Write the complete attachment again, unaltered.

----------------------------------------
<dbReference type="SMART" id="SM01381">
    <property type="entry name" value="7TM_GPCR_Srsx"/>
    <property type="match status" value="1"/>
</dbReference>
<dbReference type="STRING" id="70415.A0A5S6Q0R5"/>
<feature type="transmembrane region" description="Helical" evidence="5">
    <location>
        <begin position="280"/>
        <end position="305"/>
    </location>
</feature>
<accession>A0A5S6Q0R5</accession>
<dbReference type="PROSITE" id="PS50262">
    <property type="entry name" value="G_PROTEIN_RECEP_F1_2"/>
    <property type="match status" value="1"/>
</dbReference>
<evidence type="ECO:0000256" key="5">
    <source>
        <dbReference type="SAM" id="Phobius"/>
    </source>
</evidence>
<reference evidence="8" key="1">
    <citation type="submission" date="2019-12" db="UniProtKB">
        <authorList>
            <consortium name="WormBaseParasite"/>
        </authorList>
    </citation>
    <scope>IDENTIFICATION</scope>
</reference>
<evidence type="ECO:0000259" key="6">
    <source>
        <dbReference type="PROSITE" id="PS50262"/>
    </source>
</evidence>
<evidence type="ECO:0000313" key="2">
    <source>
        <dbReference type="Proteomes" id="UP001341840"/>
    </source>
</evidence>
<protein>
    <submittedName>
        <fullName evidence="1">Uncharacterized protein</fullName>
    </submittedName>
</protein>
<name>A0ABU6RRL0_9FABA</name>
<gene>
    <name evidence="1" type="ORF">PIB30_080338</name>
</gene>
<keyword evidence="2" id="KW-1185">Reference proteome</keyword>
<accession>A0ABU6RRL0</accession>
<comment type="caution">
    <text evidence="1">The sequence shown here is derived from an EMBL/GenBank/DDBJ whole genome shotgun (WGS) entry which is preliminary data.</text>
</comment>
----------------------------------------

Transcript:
<dbReference type="SMART" id="SM01381">
    <property type="entry name" value="7TM_GPCR_Srsx"/>
    <property type="match status" value="1"/>
</dbReference>
<dbReference type="STRING" id="70415.A0A5S6Q0R5"/>
<feature type="transmembrane region" description="Helical" evidence="5">
    <location>
        <begin position="280"/>
        <end position="305"/>
    </location>
</feature>
<accession>A0A5S6Q0R5</accession>
<dbReference type="PROSITE" id="PS50262">
    <property type="entry name" value="G_PROTEIN_RECEP_F1_2"/>
    <property type="match status" value="1"/>
</dbReference>
<evidence type="ECO:0000256" key="5">
    <source>
        <dbReference type="SAM" id="Phobius"/>
    </source>
</evidence>
<reference evidence="8" key="1">
    <citation type="submission" date="2019-12" db="UniProtKB">
        <authorList>
            <consortium name="WormBaseParasite"/>
        </authorList>
    </citation>
    <scope>IDENTIFICATION</scope>
</reference>
<evidence type="ECO:0000259" key="6">
    <source>
        <dbReference type="PROSITE" id="PS50262"/>
    </source>
</evidence>
<evidence type="ECO:0000313" key="2">
    <source>
        <dbReference type="Proteomes" id="UP001341840"/>
    </source>
</evidence>
<protein>
    <submittedName>
        <fullName evidence="1">Uncharacterized protein</fullName>
    </submittedName>
</protein>
<name>A0ABU6RRL0_9FABA</name>
<gene>
    <name evidence="1" type="ORF">PIB30_080338</name>
</gene>
<keyword evidence="2" id="KW-1185">Reference proteome</keyword>
<accession>A0ABU6RRL0</accession>
<comment type="caution">
    <text evidence="1">The sequence shown here is derived from an EMBL/GenBank/DDBJ whole genome shotgun (WGS) entry which is preliminary data.</text>
</comment>